## Weibull Worksheet

Since I know that all of you at home have been dying to make your very own Weibull curves, I'm releasing another fun tool today.  It's a Weibull Worksheet that allows you to generate Weibull run distributions and associated charts with only a few pieces of information:

1. The average number of runs allowed (or scored) for a team.
2. The run environment, which is the average total number of runs scored in a game by both teams.  You can "grain" this any way you like - I prefer coarse grain run environments which take into account league and era, but I suppose you could use fine grain run environments which take into account league, era, teams, and park.  All standard sample size caveats apply, blah blah blah.
Here's how it works.  Right click on the link below and "save as" to download the Excel File "Weibull_Worksheet.xls"

Weibull_Worksheet.xls

Once you've opened the worksheet, you'll see three sheets: Engine, Freq Char, and Cum Freq Chart.  In the Engine sheet, you'll see an Input and an Output section.  In the input section, there are three cells with are highlighted in green: RE, , and .  In the RE cell, enter the run environment; in the cell, enter the average number of runs allowed by a team; and in the cell, enter the number of runs scored by a team.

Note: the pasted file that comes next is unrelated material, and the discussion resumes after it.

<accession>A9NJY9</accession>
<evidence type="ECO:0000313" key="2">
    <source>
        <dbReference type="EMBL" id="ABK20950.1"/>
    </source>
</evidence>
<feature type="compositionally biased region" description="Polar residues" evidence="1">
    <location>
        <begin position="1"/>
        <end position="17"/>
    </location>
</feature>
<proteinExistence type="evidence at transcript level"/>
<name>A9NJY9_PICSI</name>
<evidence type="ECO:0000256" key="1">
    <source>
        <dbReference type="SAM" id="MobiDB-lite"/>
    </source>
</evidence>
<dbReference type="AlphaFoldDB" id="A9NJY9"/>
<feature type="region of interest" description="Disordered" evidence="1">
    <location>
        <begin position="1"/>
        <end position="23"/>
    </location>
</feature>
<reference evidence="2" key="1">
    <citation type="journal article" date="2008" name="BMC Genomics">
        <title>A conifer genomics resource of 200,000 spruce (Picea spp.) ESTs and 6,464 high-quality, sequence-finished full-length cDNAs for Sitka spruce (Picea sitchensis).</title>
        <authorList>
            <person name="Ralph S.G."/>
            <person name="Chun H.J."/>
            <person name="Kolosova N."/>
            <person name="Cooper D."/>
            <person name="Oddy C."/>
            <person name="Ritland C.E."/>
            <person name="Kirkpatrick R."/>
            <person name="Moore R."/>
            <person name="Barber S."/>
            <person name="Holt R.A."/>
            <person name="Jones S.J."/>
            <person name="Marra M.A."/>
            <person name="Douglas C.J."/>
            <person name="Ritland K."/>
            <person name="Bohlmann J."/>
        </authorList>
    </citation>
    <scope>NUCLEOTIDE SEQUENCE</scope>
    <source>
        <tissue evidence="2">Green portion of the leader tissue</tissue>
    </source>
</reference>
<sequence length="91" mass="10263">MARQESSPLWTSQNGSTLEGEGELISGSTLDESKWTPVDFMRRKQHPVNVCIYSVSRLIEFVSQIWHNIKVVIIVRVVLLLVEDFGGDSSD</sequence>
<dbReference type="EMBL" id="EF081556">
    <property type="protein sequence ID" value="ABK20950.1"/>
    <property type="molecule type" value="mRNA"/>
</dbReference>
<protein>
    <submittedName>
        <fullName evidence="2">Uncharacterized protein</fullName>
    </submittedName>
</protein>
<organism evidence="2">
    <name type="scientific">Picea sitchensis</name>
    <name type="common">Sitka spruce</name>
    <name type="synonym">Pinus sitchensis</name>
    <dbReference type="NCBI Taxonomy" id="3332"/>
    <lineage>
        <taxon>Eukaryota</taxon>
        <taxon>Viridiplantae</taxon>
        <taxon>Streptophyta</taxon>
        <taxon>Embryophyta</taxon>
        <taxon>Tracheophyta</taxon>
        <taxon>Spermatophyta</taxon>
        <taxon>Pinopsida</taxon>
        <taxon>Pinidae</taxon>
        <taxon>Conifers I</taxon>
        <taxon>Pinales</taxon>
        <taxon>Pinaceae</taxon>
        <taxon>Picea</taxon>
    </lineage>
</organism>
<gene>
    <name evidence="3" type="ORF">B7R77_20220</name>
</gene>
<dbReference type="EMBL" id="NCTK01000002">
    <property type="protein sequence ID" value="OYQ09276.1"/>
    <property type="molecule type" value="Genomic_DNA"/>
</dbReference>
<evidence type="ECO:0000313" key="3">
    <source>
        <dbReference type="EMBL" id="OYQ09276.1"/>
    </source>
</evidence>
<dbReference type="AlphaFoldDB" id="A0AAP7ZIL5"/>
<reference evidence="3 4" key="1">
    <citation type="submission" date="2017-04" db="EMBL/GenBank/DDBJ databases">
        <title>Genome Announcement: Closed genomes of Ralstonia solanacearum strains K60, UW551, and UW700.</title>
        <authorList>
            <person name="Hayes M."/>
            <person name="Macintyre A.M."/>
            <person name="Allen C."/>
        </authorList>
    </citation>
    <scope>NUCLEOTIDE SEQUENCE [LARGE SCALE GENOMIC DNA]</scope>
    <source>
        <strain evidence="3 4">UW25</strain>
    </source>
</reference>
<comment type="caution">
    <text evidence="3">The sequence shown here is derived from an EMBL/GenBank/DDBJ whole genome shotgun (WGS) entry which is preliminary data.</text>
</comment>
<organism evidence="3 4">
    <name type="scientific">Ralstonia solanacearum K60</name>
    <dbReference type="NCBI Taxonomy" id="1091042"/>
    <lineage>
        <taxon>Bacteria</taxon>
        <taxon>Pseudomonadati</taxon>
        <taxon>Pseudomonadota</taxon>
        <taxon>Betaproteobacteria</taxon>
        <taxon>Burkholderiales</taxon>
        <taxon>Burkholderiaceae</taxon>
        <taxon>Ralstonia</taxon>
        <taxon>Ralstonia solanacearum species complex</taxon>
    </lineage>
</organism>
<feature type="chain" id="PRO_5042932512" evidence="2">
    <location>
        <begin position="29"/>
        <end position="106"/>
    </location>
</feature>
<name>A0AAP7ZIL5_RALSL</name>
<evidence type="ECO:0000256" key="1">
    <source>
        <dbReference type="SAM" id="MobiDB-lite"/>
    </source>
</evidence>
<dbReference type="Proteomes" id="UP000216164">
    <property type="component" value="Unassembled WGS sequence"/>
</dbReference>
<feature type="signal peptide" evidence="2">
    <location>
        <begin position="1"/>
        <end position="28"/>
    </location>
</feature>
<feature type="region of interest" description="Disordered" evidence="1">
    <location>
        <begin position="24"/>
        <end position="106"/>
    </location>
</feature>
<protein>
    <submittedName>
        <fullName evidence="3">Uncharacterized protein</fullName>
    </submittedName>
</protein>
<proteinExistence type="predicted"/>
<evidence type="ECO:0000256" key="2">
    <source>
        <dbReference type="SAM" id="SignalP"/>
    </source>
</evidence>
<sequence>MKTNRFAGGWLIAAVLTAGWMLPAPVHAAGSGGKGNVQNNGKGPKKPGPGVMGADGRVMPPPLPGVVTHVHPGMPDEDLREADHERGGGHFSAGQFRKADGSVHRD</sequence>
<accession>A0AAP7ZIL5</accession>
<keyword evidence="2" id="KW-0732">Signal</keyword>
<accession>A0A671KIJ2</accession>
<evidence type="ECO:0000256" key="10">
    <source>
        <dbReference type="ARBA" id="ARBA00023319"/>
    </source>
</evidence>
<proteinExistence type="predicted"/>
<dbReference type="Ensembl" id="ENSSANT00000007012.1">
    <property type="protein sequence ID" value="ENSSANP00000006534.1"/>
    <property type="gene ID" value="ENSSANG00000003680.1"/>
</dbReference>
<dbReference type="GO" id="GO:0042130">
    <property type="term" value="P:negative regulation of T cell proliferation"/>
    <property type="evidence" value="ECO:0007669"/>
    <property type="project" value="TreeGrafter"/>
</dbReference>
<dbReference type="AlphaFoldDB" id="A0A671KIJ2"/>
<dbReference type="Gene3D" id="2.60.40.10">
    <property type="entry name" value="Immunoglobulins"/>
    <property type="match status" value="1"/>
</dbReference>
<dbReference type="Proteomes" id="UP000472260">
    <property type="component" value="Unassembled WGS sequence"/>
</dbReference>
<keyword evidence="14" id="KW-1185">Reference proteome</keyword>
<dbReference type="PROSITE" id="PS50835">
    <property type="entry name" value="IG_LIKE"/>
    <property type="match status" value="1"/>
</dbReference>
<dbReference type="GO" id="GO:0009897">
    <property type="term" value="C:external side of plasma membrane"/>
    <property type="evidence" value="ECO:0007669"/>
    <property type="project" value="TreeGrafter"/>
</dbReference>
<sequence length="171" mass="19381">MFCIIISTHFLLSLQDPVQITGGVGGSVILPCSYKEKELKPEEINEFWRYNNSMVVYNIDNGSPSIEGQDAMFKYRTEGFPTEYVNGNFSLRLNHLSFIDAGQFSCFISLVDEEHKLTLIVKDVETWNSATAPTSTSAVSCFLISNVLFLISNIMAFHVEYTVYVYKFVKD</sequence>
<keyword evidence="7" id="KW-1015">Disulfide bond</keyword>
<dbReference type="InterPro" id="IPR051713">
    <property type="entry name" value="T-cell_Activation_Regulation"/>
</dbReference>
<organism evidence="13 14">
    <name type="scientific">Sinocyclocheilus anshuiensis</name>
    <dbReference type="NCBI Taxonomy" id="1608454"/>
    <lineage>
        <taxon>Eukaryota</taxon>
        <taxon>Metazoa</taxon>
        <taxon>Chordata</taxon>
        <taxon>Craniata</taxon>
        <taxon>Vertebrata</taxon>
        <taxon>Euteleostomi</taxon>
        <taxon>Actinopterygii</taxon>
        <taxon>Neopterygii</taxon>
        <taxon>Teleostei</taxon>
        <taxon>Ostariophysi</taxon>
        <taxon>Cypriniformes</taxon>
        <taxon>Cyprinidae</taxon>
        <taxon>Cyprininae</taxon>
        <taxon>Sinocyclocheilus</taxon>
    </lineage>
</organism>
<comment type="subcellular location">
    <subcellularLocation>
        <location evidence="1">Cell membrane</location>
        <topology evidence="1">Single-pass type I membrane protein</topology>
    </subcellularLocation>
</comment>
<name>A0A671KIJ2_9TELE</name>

Technical note: the parameter α is computed such that the actual or matches the model or .  I do realize that a better way to do this would be to minimize the least squares error, but I was too lazy to do it.  The parameter generated here is close enough for almost any application.  The parameter γ is calculated using the Smyth-Patriot model.

That is enough information to generate two Weibull curves: one for runs allowed and one for runs scored.

In the output section, you'll find the frequency with which a particular number of runs are scored as a function of runs for both runs allowed and runs scored.  These data are used to generate the Frequency Chart on the Freq Chart tab.  You'll also find in the output section the cumulative frequency with which a particular number of runs are scored (e.g., the frequency with which 4 or fewer runs are scored) as a function of runs for both runs allowed and runs scored.  These data are used to generate the Cumulative Frequency Chart on the Freq Chart tab.

I hope you find this enjoyable and useful.  More run distribution resources:

Criticism and questions welcome in the comments.  (Accolades will also be accepted.)

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